Joe Nelson and Sandra Emerson, Staff Writers
Posted: 02/10/2013 03:34:01 PM PST
Updated: 02/10/2013 10:57:13 PM PST
San Bernardino County’s lawsuit against Upland and two transportation agencies in which the county seeks to recoup a portion of a $102 million legal settlement could force Upland into bankruptcy court, City Manager Stephen Dunn said.
Dunn said the city has spent roughly $6 million from its general fund over the past nine years to defend itself in the litigation – money the city desperately needed. As a result, the city’s general fund reserves have dipped below $1 million in the last year, he said.
“Without a doubt, if we didn’t have this case, if the court had let us out of it or if it got resolved early on, we would be pretty well financially,” Dunn said.
The county filed its lawsuit against Upland, Caltrans and San Bernardino Associated Governments – the county’s transportation planning agency also known as SanBAG – in November 2004 in an effort to show they were partly liable for damages Rancho Cucamonga developer Jeff Burum claimed the county flood-control district caused to his 434-acre residential and retail development in Upland.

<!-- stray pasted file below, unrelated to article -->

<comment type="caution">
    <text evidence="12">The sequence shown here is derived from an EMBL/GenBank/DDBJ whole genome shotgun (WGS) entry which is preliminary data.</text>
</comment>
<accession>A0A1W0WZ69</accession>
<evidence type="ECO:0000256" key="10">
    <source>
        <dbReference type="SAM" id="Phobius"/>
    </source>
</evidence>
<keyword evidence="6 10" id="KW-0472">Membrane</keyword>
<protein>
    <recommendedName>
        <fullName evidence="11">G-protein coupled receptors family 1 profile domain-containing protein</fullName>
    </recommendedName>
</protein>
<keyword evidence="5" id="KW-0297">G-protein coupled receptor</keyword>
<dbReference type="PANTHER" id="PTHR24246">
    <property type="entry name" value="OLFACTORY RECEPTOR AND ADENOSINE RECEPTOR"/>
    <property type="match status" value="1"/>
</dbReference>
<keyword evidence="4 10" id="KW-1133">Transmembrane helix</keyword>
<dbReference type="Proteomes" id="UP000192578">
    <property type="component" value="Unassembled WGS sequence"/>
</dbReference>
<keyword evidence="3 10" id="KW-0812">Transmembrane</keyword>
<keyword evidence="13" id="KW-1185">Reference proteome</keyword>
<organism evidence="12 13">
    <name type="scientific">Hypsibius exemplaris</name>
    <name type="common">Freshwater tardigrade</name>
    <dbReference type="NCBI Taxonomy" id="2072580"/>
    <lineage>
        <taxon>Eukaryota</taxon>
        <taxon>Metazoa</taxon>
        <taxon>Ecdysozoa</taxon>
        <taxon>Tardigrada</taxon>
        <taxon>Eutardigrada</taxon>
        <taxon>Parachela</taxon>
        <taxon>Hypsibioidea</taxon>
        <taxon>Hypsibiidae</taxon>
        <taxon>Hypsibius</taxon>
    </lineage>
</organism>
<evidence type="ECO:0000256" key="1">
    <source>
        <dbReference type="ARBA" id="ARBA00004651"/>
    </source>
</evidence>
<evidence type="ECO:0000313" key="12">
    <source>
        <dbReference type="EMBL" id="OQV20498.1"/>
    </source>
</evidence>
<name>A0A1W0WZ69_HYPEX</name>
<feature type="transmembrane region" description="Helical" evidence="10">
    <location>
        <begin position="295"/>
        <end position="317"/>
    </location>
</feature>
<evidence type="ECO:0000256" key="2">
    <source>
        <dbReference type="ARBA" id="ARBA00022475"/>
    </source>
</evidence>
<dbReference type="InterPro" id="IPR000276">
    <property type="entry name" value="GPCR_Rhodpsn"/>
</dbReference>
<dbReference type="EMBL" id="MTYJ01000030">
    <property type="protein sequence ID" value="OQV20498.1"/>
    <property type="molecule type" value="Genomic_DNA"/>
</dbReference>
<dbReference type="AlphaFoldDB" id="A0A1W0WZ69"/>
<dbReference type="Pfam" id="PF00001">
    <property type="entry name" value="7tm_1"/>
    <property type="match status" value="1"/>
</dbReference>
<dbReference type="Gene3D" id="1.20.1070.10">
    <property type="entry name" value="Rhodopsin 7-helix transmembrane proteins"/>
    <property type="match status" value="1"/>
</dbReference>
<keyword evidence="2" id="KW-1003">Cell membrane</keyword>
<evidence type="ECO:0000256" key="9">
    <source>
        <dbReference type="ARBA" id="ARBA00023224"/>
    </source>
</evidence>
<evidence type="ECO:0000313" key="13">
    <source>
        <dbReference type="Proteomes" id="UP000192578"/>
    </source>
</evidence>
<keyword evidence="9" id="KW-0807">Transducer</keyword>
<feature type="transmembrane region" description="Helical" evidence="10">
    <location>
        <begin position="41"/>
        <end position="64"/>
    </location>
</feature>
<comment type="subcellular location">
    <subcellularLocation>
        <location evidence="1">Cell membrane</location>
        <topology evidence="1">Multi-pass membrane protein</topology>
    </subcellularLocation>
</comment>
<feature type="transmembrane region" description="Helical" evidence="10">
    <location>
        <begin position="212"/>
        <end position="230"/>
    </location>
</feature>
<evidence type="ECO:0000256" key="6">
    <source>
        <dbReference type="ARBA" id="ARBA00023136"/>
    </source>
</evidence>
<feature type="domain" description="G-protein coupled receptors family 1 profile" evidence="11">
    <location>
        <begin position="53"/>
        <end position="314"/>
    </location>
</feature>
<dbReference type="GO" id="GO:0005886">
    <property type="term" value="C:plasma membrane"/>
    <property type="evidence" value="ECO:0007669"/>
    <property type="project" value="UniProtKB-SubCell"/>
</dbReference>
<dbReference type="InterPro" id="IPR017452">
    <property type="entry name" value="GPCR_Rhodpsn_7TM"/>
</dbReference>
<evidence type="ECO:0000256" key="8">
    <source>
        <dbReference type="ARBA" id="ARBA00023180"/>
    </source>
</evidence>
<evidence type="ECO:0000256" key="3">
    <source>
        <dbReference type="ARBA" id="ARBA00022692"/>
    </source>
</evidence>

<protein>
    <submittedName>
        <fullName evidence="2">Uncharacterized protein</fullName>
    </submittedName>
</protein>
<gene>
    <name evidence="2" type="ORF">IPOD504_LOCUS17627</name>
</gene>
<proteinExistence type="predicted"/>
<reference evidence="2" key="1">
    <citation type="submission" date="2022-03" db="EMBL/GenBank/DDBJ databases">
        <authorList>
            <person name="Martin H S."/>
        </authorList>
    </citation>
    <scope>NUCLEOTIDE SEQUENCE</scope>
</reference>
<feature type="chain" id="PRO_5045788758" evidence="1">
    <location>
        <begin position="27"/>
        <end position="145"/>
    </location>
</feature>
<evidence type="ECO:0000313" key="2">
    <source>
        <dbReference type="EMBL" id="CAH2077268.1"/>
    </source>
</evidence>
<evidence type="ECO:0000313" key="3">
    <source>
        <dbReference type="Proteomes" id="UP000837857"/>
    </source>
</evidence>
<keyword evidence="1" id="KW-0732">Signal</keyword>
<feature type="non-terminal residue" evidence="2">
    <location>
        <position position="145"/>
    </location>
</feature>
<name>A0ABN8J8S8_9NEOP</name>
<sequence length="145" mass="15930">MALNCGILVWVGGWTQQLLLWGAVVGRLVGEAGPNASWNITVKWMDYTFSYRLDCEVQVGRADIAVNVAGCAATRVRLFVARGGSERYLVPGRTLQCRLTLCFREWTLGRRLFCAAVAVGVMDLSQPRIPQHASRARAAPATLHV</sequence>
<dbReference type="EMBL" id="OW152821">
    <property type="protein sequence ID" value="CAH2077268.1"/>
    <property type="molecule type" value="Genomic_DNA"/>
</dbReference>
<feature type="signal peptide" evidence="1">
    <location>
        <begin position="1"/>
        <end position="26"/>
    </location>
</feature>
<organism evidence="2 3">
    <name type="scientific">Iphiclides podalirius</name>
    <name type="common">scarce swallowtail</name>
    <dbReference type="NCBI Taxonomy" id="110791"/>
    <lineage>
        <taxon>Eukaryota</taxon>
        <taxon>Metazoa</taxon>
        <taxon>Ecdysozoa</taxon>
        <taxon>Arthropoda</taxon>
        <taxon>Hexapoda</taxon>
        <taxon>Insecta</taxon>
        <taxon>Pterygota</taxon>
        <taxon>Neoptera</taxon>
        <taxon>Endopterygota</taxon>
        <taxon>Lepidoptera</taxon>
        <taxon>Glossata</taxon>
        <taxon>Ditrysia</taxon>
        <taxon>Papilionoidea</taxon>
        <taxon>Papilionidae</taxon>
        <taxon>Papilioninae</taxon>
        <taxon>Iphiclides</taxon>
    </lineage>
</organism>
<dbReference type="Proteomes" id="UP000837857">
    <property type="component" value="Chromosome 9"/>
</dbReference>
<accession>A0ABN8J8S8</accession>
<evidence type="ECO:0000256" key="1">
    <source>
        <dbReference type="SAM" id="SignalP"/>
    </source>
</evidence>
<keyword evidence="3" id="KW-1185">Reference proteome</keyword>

In November 2006, the county settled with the developer’s investor group, Colonies Partners LP, for $102 million. The settlement is now the focus of a broad conspiracy and bribery case in which prosecutors allege bribes were used to elicit the settlement in Colonies’ favor.
In March 2011, former Board of Supervisors Chairman Bill Postmus pleaded guilty to a conflict- of-interest charge and other felonies as part of a plea agreement. He admitted taking a bribe from Burum in exchange for his vote approving the settlement.
Burum denies any wrongdoing.
On Tuesday, San Diego Superior Court Judge Ronald Prager dismissed all of San Bernardino County’s damages claims, citing Postmus’ conviction, which he said was a clear violation of a state conflict-of-interest statute that forbids public officials from having a financial interest in contracts they make in their official capacity.
Prager based his decision on Postmus’ confession, the former supervisor’s subsequent grand jury testimony, and the county’s own admission in a news release after Postmus’ conviction that he broke the law when he voted to approve the settlement.
Prager did not go easy on the county in open court, calling the settlement “unconscionable, unlawful and sordid” and “the worst of the worst.” He questioned the county’s continued push to collect from the defendants on a legal settlement he said was voided in 2011 with Postmus’ guilty plea.
“It just seems to me fundamentally wrong that we’re going to perpetuate this case,” Prager said during proceedings.
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